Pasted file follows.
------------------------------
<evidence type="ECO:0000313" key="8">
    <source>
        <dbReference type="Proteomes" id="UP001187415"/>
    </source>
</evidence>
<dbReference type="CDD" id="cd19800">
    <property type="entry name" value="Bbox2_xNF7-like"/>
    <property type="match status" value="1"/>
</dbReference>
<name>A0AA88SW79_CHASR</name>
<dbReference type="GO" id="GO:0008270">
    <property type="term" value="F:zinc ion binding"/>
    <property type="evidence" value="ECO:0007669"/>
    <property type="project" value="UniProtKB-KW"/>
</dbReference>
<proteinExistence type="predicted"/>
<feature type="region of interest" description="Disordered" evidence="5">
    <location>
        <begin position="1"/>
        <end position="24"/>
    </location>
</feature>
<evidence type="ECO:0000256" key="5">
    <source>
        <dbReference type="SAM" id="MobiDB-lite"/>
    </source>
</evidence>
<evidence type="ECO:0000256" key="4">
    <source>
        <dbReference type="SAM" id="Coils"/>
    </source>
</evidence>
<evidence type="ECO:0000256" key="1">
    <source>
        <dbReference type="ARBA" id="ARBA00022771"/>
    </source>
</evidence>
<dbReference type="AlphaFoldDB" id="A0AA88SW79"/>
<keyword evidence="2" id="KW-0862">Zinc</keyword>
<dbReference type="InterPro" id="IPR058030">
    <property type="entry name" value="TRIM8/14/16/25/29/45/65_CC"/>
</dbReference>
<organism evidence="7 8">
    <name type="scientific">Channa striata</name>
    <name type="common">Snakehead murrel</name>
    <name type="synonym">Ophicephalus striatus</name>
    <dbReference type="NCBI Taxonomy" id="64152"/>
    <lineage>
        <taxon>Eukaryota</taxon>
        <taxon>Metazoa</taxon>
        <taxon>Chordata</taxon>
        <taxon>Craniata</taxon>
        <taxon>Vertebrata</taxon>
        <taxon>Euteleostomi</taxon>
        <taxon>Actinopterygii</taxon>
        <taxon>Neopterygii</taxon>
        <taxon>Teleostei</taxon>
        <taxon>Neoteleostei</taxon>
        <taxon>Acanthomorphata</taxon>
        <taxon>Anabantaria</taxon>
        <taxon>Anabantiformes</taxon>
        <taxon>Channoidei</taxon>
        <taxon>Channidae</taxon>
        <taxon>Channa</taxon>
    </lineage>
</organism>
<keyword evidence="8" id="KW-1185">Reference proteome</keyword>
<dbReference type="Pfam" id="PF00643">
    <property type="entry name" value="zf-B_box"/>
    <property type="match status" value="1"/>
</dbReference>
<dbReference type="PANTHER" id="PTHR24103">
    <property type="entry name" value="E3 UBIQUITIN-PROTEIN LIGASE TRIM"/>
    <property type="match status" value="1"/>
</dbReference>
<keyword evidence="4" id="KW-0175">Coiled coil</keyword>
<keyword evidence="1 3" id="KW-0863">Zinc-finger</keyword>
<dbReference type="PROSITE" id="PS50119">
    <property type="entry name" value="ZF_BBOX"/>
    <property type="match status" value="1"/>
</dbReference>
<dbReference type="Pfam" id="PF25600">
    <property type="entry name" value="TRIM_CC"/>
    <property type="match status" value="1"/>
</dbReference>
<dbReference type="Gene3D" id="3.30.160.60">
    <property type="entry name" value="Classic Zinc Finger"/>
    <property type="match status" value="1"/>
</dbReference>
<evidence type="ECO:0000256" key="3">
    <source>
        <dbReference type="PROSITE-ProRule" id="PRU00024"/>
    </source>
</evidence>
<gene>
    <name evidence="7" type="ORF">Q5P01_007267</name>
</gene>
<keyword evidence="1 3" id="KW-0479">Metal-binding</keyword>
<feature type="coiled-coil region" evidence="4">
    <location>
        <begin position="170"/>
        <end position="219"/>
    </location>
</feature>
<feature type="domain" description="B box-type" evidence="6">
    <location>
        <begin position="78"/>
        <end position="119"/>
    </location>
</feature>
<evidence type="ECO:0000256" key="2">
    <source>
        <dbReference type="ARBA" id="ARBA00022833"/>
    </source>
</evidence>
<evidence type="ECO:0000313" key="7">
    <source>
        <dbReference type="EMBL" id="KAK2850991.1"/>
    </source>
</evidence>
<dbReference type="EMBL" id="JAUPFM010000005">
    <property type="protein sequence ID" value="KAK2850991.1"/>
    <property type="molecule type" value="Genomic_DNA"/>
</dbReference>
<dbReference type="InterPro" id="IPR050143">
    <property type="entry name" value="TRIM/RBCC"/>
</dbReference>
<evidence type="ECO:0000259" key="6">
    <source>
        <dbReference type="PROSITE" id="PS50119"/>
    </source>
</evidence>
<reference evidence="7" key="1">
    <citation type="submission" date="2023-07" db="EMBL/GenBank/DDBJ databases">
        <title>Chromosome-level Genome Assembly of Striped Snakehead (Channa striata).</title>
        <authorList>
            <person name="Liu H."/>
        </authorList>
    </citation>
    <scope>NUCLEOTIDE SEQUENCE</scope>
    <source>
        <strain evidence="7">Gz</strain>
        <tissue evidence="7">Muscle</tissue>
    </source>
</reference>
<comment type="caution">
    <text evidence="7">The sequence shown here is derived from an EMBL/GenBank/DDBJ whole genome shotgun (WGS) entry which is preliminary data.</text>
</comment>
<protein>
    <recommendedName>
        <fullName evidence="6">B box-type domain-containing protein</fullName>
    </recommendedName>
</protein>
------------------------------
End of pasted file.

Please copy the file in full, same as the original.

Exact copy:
<evidence type="ECO:0000313" key="8">
    <source>
        <dbReference type="Proteomes" id="UP001187415"/>
    </source>
</evidence>
<dbReference type="CDD" id="cd19800">
    <property type="entry name" value="Bbox2_xNF7-like"/>
    <property type="match status" value="1"/>
</dbReference>
<name>A0AA88SW79_CHASR</name>
<dbReference type="GO" id="GO:0008270">
    <property type="term" value="F:zinc ion binding"/>
    <property type="evidence" value="ECO:0007669"/>
    <property type="project" value="UniProtKB-KW"/>
</dbReference>
<proteinExistence type="predicted"/>
<feature type="region of interest" description="Disordered" evidence="5">
    <location>
        <begin position="1"/>
        <end position="24"/>
    </location>
</feature>
<evidence type="ECO:0000256" key="5">
    <source>
        <dbReference type="SAM" id="MobiDB-lite"/>
    </source>
</evidence>
<evidence type="ECO:0000256" key="4">
    <source>
        <dbReference type="SAM" id="Coils"/>
    </source>
</evidence>
<evidence type="ECO:0000256" key="1">
    <source>
        <dbReference type="ARBA" id="ARBA00022771"/>
    </source>
</evidence>
<dbReference type="AlphaFoldDB" id="A0AA88SW79"/>
<keyword evidence="2" id="KW-0862">Zinc</keyword>
<dbReference type="InterPro" id="IPR058030">
    <property type="entry name" value="TRIM8/14/16/25/29/45/65_CC"/>
</dbReference>
<organism evidence="7 8">
    <name type="scientific">Channa striata</name>
    <name type="common">Snakehead murrel</name>
    <name type="synonym">Ophicephalus striatus</name>
    <dbReference type="NCBI Taxonomy" id="64152"/>
    <lineage>
        <taxon>Eukaryota</taxon>
        <taxon>Metazoa</taxon>
        <taxon>Chordata</taxon>
        <taxon>Craniata</taxon>
        <taxon>Vertebrata</taxon>
        <taxon>Euteleostomi</taxon>
        <taxon>Actinopterygii</taxon>
        <taxon>Neopterygii</taxon>
        <taxon>Teleostei</taxon>
        <taxon>Neoteleostei</taxon>
        <taxon>Acanthomorphata</taxon>
        <taxon>Anabantaria</taxon>
        <taxon>Anabantiformes</taxon>
        <taxon>Channoidei</taxon>
        <taxon>Channidae</taxon>
        <taxon>Channa</taxon>
    </lineage>
</organism>
<keyword evidence="8" id="KW-1185">Reference proteome</keyword>
<dbReference type="Pfam" id="PF00643">
    <property type="entry name" value="zf-B_box"/>
    <property type="match status" value="1"/>
</dbReference>
<dbReference type="PANTHER" id="PTHR24103">
    <property type="entry name" value="E3 UBIQUITIN-PROTEIN LIGASE TRIM"/>
    <property type="match status" value="1"/>
</dbReference>
<keyword evidence="4" id="KW-0175">Coiled coil</keyword>
<keyword evidence="1 3" id="KW-0863">Zinc-finger</keyword>
<dbReference type="PROSITE" id="PS50119">
    <property type="entry name" value="ZF_BBOX"/>
    <property type="match status" value="1"/>
</dbReference>
<dbReference type="Pfam" id="PF25600">
    <property type="entry name" value="TRIM_CC"/>
    <property type="match status" value="1"/>
</dbReference>
<dbReference type="Gene3D" id="3.30.160.60">
    <property type="entry name" value="Classic Zinc Finger"/>
    <property type="match status" value="1"/>
</dbReference>
<evidence type="ECO:0000256" key="3">
    <source>
        <dbReference type="PROSITE-ProRule" id="PRU00024"/>
    </source>
</evidence>
<gene>
    <name evidence="7" type="ORF">Q5P01_007267</name>
</gene>
<keyword evidence="1 3" id="KW-0479">Metal-binding</keyword>
<feature type="coiled-coil region" evidence="4">
    <location>
        <begin position="170"/>
        <end position="219"/>
    </location>
</feature>
<feature type="domain" description="B box-type" evidence="6">
    <location>
        <begin position="78"/>
        <end position="119"/>
    </location>
</feature>
<evidence type="ECO:0000256" key="2">
    <source>
        <dbReference type="ARBA" id="ARBA00022833"/>
    </source>
</evidence>
<evidence type="ECO:0000313" key="7">
    <source>
        <dbReference type="EMBL" id="KAK2850991.1"/>
    </source>
</evidence>
<dbReference type="EMBL" id="JAUPFM010000005">
    <property type="protein sequence ID" value="KAK2850991.1"/>
    <property type="molecule type" value="Genomic_DNA"/>
</dbReference>
<dbReference type="InterPro" id="IPR050143">
    <property type="entry name" value="TRIM/RBCC"/>
</dbReference>
<evidence type="ECO:0000259" key="6">
    <source>
        <dbReference type="PROSITE" id="PS50119"/>
    </source>
</evidence>
<reference evidence="7" key="1">
    <citation type="submission" date="2023-07" db="EMBL/GenBank/DDBJ databases">
        <title>Chromosome-level Genome Assembly of Striped Snakehead (Channa striata).</title>
        <authorList>
            <person name="Liu H."/>
        </authorList>
    </citation>
    <scope>NUCLEOTIDE SEQUENCE</scope>
    <source>
        <strain evidence="7">Gz</strain>
        <tissue evidence="7">Muscle</tissue>
    </source>
</reference>
<comment type="caution">
    <text evidence="7">The sequence shown here is derived from an EMBL/GenBank/DDBJ whole genome shotgun (WGS) entry which is preliminary data.</text>
</comment>
<protein>
    <recommendedName>
        <fullName evidence="6">B box-type domain-containing protein</fullName>
    </recommendedName>
</protein>